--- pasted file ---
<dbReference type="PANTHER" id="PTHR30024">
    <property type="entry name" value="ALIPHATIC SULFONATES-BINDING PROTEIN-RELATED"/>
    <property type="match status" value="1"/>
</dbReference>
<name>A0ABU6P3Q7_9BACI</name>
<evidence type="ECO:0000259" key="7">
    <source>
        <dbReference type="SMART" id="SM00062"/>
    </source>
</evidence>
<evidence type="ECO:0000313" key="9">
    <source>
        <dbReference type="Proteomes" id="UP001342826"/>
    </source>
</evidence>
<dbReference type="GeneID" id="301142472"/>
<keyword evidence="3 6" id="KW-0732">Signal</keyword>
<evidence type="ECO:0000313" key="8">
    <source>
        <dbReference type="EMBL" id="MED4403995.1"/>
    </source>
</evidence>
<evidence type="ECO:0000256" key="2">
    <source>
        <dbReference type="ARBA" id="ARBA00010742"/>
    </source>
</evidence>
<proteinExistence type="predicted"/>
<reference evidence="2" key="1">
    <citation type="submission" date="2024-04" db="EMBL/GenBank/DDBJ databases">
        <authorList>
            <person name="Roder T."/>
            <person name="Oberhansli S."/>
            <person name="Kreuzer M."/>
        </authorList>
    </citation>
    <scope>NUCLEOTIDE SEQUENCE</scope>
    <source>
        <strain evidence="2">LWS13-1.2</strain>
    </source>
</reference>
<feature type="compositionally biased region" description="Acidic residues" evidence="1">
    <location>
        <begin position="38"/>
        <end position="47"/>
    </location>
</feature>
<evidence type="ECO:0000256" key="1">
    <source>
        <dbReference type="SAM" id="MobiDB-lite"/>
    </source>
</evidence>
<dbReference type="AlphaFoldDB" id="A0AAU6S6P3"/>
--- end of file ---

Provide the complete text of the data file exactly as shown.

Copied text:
<dbReference type="PANTHER" id="PTHR30024">
    <property type="entry name" value="ALIPHATIC SULFONATES-BINDING PROTEIN-RELATED"/>
    <property type="match status" value="1"/>
</dbReference>
<name>A0ABU6P3Q7_9BACI</name>
<evidence type="ECO:0000259" key="7">
    <source>
        <dbReference type="SMART" id="SM00062"/>
    </source>
</evidence>
<evidence type="ECO:0000313" key="9">
    <source>
        <dbReference type="Proteomes" id="UP001342826"/>
    </source>
</evidence>
<dbReference type="GeneID" id="301142472"/>
<keyword evidence="3 6" id="KW-0732">Signal</keyword>
<evidence type="ECO:0000313" key="8">
    <source>
        <dbReference type="EMBL" id="MED4403995.1"/>
    </source>
</evidence>
<evidence type="ECO:0000256" key="2">
    <source>
        <dbReference type="ARBA" id="ARBA00010742"/>
    </source>
</evidence>
<proteinExistence type="predicted"/>
<reference evidence="2" key="1">
    <citation type="submission" date="2024-04" db="EMBL/GenBank/DDBJ databases">
        <authorList>
            <person name="Roder T."/>
            <person name="Oberhansli S."/>
            <person name="Kreuzer M."/>
        </authorList>
    </citation>
    <scope>NUCLEOTIDE SEQUENCE</scope>
    <source>
        <strain evidence="2">LWS13-1.2</strain>
    </source>
</reference>
<feature type="compositionally biased region" description="Acidic residues" evidence="1">
    <location>
        <begin position="38"/>
        <end position="47"/>
    </location>
</feature>
<evidence type="ECO:0000256" key="1">
    <source>
        <dbReference type="SAM" id="MobiDB-lite"/>
    </source>
</evidence>
<dbReference type="AlphaFoldDB" id="A0AAU6S6P3"/>